Posted: 14.01.22 at 14:50 by Deborah Price
‘HIDDEN’ online gambling and players being ‘bombarded’ with advertising – on TV, in apps and around sport – have been highlighted during a day-long county council scrutiny of ‘gambling harms’.
Buying a lottery ticket, going to the bookies or placing a bet online may be enjoyable.
But when gambling becomes a problem it can impact on finances, family and friends – in some cases resulting in the loss of a car, a home or even a life.
And on Tuesday (January 11) a panel of councillors met to look at the prevalence and practice of gambling in the county – as well as the support available when it becomes a problem.
Members of the county council’s gambling harms topic group heard that more than half of the county’s population (54 per cent) are likely to have gambled recently – reducing to 40 per cent if the National Lottery is not included in the data.
And while the odd flutter may be fun for the vast majority, up to 0.5 per cent of Hertfordshire residents – that’s around 4,720 people – are believed to be ‘problem gamblers’.
In addition estimates suggest a further 3.8 per cent – that’s 35,876 Hertfordshire residents – could be classed as ‘at-risk gamblers’.
The advent of online gambling means the numbers of people gambling may be less obvious than in the past, when there were more likely to be queues of people in betting shops.
And with the proliferation of smartphones, councillors heard that now everyone can have ‘a casino in their pockets’.
Among those to highlight the move to online gambling at the topic group was deputy county council leader Cllr Morris Bright, who is also executive member for public health and community safety.
He said that people were now ‘bombarded’ with advertisements for online gambling – highlighting adverts associated with peak time tv shows such as I’m a Celebrity Get Me Out of Here.
And he pointed to voting ‘apps’ that had gambling adverts included – as well as apps for football scores.
“The problem is it is going virtual,” he said.
“It is going online – and that causes a hidden problem with personal bet gambling.”
During the session Cllr Bright advocated a public health approach to ‘gambling harm’ – understanding impacts, preventing harm and intervening early.
And he advocated support for mental health, debt, alcohol and other issues, as part of enabling them to be as healthy and as independent as possible.
But he stressed that he was ‘not against gambling’.
“As a county we do want people to be able to gamble safely, and without harm – and to get help when they need it,” he said.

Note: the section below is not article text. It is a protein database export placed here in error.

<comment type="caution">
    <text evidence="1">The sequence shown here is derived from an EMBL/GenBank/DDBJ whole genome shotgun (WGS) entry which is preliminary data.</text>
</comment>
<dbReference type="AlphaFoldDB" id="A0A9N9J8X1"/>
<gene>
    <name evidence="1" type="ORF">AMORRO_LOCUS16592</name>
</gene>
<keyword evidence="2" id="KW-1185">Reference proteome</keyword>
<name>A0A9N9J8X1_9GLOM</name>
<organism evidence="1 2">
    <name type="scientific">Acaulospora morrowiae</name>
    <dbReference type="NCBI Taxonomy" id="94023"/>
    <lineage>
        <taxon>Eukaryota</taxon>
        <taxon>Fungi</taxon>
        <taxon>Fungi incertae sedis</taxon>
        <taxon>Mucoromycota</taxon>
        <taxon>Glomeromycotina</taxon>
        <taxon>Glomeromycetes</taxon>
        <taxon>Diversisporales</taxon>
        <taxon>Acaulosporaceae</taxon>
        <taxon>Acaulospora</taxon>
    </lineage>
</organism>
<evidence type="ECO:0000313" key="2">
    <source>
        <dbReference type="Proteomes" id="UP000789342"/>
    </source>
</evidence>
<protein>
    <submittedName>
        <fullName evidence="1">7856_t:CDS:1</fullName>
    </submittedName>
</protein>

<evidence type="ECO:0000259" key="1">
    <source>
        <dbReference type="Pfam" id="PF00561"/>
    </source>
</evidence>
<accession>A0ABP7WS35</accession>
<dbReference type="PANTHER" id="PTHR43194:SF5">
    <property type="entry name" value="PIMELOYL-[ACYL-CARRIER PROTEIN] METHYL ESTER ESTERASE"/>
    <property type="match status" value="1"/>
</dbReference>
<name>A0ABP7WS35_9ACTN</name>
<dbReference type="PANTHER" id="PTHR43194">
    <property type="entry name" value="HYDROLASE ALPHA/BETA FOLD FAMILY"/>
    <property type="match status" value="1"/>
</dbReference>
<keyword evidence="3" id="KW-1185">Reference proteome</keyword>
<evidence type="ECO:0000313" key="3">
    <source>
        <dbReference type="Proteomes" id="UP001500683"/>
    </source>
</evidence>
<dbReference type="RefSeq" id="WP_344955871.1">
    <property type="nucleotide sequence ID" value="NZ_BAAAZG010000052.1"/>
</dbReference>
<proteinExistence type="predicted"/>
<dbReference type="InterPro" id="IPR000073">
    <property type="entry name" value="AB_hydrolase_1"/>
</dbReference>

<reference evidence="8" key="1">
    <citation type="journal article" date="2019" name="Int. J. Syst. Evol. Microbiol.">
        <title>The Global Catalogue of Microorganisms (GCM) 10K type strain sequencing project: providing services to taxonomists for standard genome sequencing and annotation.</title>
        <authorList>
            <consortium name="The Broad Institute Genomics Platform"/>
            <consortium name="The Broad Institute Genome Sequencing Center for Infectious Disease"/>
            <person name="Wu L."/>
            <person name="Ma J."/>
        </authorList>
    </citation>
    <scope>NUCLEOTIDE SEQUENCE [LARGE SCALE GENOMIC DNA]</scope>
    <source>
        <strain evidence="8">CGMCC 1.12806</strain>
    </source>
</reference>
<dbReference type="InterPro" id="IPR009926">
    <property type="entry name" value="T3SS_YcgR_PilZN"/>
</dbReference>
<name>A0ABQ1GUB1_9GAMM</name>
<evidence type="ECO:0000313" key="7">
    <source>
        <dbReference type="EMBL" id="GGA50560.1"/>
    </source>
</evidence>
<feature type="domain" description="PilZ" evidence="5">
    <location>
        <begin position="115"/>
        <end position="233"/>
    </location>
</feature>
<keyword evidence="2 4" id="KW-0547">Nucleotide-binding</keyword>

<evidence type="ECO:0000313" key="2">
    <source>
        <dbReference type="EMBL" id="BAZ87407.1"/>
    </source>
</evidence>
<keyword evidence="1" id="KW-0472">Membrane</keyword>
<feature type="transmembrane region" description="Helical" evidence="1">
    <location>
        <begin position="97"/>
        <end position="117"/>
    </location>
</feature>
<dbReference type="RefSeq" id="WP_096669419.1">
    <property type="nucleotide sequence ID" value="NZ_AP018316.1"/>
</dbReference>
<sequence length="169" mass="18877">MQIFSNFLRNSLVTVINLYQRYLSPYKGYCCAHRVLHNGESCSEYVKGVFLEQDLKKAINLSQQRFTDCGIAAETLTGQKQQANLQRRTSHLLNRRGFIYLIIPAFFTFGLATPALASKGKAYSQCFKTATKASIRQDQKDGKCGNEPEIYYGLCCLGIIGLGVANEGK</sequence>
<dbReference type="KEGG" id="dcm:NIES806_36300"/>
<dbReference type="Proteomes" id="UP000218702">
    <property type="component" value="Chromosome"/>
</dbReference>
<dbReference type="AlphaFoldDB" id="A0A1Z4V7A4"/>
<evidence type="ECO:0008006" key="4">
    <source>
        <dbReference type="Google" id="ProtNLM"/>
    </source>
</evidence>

“The harm costs a great deal to society – both financially and in terms of emotion and physical stress and healthcare as well.”
During the day, the panel of councillors heard from a number of organisations that offer some level of support.
Anna Hemmings, from GamCare, pointed to the charity’s 24-hour helpline – as well as support and treatment, education and outreach.
In outlining the Recovery for All project, Roni Adjei pointed to stigma and cultural sensitivities that could prevent some from stepping forward to get help.
And former teacher Steve Watts told the panel how he had founded GamFam after experiencing first-hand the effects that gambling can have.
Mr Watts said that as a parent he had been aware of dangers associated with alcohol, tobacco and drugs.
But he said he had no idea that gambling could be so harmful to families.
Now GamFam works to support others – and he advocates that ongoing work should include those with lived experience.
Adding perspective to the issue, he suggested that it was just five per cent of people providing 60 per cent of profits for gambling operators – which, he suggested increased to 80 per cent if online gambling was included.
Prof Henrietta Bowden-Jones, director of the national centre for behavioural addictions, told the panel there was a need for better data and research to inform policy in this area.
And she said funding – that was independent of the industry – was required to fund treatment.
The panel also heard from Herts Partnership University Foundation Trust (HPFT) deputy medical director Dr Rakesh Magon, Det Supt Douglas Black from Hertfordshire Constabulary and Melanie Bel Haj from Citizens Advice.
And Eartha Heptinstall, from GamCare, outlined a gambling harm and criminal justice programme that had been conducted in Hertfordshire between 2018 and 2020, funded by the Police and Crime Commissioner.
In response to the evidence the panel will come up with a number of recommendations that are expected to focus on the need to raise awareness, the disproportionate gambling distress amongst BAME groups and data.
Ultimately it is expected that the work will lead to an agreed multi-agency approach to address gambling harm in Hertfordshire, with measurable milestones.
Following the topic group, chair Cllr Chris White said that – in contrast to the harms of tobacco and alcohol – gambling harm was ‘a bit of an unrecognisable issue’ for many.
And he said he hoped the work of the topic group would achieve greater public understanding, more effective and more efficient working between agencies and ultimately a reduction in harm.
He pointed to a sense of ‘normalisation’ around gambling – particularly that it was normal behaviour amongst young males.
And he said: “Our role is to challenge that normalisation and make it clear that help is available.”
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